Any of you who know what flights from Australia are like might have worked out that my mood was already on edge, having been up for more hours than would agree with anyone’s temperament. I wasn’t impressed, to say the least, not to mention that it was one of the worst types of disruption that irritates me: an avoidable one.
Admittedly, it wasn’t hard to move on. Australia had kept us locked away for far too long, and it was my first return to Oahu since. As I climbed atop the incredibly high bed (I will come back to that in a moment), the sweet music from below began echoing up towards our balcony and through the open doors. My mellow was slowly returning.
The rooms themselves are gorgeous, a decent size for my family of four, and the view was stunning — as you can see in the image further above. Approaching the 35th hour of straight consciousness, it was time for an early dinner before the long-awaited recovery sleep. Walking through to The ‘Ōlelo Room, the last of my energy expelled, there he was, walking through like he owned the place; Mickey. A quick catch-up with my favorite mouse had my heart strings tingling. I was finally back.
The ‘Ōlelo Room was perfection. A talented local musician played atmospheric music while the sun faded into a twinkling backdrop of nighttime. If you have never eaten at this location, it is simply a must. While it feels like a casual dining experience, the food quality is up there with the best Disney has to offer, and the surroundings are the ideal mix of Disney magic and island paradise. Their Pūpū and Sushi menus stand out among all the dining options, and for those looking for an adult beverage, try the Coconut Mint Mojito.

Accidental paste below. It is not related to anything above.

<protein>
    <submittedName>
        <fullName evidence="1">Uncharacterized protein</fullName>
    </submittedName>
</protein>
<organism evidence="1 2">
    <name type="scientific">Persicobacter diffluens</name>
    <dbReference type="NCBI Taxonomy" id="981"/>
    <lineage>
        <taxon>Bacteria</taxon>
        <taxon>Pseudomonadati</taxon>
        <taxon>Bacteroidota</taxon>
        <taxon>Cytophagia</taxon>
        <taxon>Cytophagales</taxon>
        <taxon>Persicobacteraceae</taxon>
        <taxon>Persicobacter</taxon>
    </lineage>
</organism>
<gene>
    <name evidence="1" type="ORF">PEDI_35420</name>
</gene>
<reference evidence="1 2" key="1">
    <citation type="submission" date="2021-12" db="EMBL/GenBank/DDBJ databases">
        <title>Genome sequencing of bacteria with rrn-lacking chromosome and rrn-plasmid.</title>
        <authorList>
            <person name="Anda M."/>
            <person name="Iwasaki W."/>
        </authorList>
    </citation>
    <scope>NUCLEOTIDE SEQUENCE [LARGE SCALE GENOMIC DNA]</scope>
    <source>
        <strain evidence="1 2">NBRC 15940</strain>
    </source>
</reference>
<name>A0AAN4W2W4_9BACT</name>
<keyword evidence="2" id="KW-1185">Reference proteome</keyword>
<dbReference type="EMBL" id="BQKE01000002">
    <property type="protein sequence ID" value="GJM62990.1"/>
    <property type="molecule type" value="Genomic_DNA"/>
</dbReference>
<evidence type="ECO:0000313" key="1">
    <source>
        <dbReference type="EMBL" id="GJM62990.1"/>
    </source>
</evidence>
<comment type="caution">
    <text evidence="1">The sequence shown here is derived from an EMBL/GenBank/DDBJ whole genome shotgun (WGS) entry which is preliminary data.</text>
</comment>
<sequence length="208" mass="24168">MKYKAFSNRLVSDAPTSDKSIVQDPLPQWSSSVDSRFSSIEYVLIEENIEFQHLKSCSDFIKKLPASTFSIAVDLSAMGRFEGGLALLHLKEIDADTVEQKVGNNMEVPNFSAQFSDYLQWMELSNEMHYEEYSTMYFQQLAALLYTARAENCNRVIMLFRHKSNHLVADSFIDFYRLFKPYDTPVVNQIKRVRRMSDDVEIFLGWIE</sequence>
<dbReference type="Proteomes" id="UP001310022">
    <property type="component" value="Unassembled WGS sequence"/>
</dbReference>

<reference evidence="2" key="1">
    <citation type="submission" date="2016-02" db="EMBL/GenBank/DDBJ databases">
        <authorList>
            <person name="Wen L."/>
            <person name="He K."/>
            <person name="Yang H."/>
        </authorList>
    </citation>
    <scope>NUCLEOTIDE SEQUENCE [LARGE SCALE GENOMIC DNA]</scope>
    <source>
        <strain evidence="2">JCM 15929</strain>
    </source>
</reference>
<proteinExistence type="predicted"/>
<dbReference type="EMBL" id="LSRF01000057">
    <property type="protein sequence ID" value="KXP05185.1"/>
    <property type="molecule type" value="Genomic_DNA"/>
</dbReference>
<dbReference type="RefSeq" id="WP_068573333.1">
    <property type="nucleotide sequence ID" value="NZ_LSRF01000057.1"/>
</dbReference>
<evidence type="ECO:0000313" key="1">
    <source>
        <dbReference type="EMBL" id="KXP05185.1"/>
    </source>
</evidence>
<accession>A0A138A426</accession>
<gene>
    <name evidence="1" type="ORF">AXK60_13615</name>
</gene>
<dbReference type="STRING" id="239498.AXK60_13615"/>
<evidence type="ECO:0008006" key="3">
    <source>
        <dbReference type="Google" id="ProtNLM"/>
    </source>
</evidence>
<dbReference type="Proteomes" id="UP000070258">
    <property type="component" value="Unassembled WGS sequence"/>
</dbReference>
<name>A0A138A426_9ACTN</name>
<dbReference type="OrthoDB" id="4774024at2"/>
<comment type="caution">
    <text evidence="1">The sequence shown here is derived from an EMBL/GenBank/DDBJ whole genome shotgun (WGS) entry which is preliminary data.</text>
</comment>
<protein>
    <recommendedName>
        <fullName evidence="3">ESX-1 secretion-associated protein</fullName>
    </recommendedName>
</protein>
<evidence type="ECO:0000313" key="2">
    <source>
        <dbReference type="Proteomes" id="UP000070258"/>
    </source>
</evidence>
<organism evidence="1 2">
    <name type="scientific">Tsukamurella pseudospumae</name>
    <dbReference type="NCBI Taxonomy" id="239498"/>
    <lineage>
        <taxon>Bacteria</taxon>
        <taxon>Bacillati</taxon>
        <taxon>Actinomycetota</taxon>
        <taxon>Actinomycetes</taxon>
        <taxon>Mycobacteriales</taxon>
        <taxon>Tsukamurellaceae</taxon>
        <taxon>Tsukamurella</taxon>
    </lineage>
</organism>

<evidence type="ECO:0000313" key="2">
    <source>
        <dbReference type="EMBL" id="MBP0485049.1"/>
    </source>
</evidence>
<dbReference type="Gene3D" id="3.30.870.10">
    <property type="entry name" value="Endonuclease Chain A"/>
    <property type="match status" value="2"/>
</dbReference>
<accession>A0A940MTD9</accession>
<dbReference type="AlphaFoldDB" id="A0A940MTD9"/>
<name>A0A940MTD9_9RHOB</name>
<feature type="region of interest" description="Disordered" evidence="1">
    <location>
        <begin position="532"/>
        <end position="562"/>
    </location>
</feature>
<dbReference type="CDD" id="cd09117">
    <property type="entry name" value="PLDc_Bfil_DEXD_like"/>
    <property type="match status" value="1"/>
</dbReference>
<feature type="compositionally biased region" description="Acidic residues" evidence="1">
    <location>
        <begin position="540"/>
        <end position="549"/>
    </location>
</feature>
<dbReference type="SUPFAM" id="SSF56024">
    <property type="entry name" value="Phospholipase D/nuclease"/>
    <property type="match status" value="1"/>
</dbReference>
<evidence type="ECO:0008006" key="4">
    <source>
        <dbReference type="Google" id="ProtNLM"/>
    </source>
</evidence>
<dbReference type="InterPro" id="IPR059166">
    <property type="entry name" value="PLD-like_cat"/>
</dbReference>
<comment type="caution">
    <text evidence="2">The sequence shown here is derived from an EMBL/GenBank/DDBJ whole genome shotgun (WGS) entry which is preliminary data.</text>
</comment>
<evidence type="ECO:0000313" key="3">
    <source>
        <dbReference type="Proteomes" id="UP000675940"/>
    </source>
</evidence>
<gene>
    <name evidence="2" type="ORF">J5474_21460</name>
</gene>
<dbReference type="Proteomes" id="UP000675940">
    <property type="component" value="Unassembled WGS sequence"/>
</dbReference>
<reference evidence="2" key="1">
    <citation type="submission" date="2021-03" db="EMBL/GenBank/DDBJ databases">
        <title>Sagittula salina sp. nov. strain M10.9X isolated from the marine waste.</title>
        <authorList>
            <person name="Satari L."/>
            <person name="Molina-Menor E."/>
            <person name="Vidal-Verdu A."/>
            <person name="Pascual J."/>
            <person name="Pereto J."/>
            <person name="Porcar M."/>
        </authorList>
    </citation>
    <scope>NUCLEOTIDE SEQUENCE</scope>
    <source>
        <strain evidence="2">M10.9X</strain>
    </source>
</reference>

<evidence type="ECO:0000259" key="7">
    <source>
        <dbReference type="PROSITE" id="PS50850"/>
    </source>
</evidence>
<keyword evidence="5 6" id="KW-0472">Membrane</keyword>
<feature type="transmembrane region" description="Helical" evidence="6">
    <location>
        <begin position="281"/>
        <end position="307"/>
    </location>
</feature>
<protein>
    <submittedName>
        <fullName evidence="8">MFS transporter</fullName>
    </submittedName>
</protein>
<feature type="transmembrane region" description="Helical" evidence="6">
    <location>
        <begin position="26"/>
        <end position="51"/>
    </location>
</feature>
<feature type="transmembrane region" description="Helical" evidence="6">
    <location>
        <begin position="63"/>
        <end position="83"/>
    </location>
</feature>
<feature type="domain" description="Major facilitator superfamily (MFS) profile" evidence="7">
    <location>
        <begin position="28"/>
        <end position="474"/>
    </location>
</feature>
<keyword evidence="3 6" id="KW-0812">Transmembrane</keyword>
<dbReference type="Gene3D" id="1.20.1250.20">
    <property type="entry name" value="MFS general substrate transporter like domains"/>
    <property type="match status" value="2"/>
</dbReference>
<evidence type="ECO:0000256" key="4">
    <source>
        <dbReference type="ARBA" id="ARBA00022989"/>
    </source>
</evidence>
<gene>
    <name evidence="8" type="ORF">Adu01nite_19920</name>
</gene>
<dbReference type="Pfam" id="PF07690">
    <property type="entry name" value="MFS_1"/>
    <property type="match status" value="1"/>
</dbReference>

Aside from my experience with the front desk, Aulani Cast Members were delightful everywhere you went. They have this genuine approach to greeting you that doesn’t feel scripted (though I know it likely is); instead, you feel truly welcome at every turn. Even at night, passing cast in the walkways around the pool areas, each person felt warm and approachable. Around this time each night, the resort began to glow, and I couldn’t take enough photos to capture how enchanting it felt.
The days and nights that came after were smooth and enjoyable. In a separate article, you can read more about my Aulani Resort Pool Tips, as acquiring (and hanging on to) a seat by the pool proved to be more difficult than expected in the high season. In some ways, I wonder if the resort’s insular feel sometimes backfires, not allowing enough guest traffic to flow through different areas. Every time I visit, it takes me a day or two to remember that the design of the resort lends itself to keeping you within the Disney walls and is not very encouraging in exploring the surrounding areas.
I understand why it was created this way, similar to the casinos in Las Vegas, where you often don’t know if it is night or day; there is a timelessness that keeps you spending money in one place. Willingly, I might add. It isn’t a bad thing; in fact, it also gives you this sense of freedom in a safe environment to let the kids explore a little further on their own or enjoy the slides without watching their every step. It seems to promote a different level of relaxation than you might find in a more open-plan resort. Though, you need to be a bit more adventurous than your average traveler to pursue the restaurants and shops that are a casual walk from the front gates.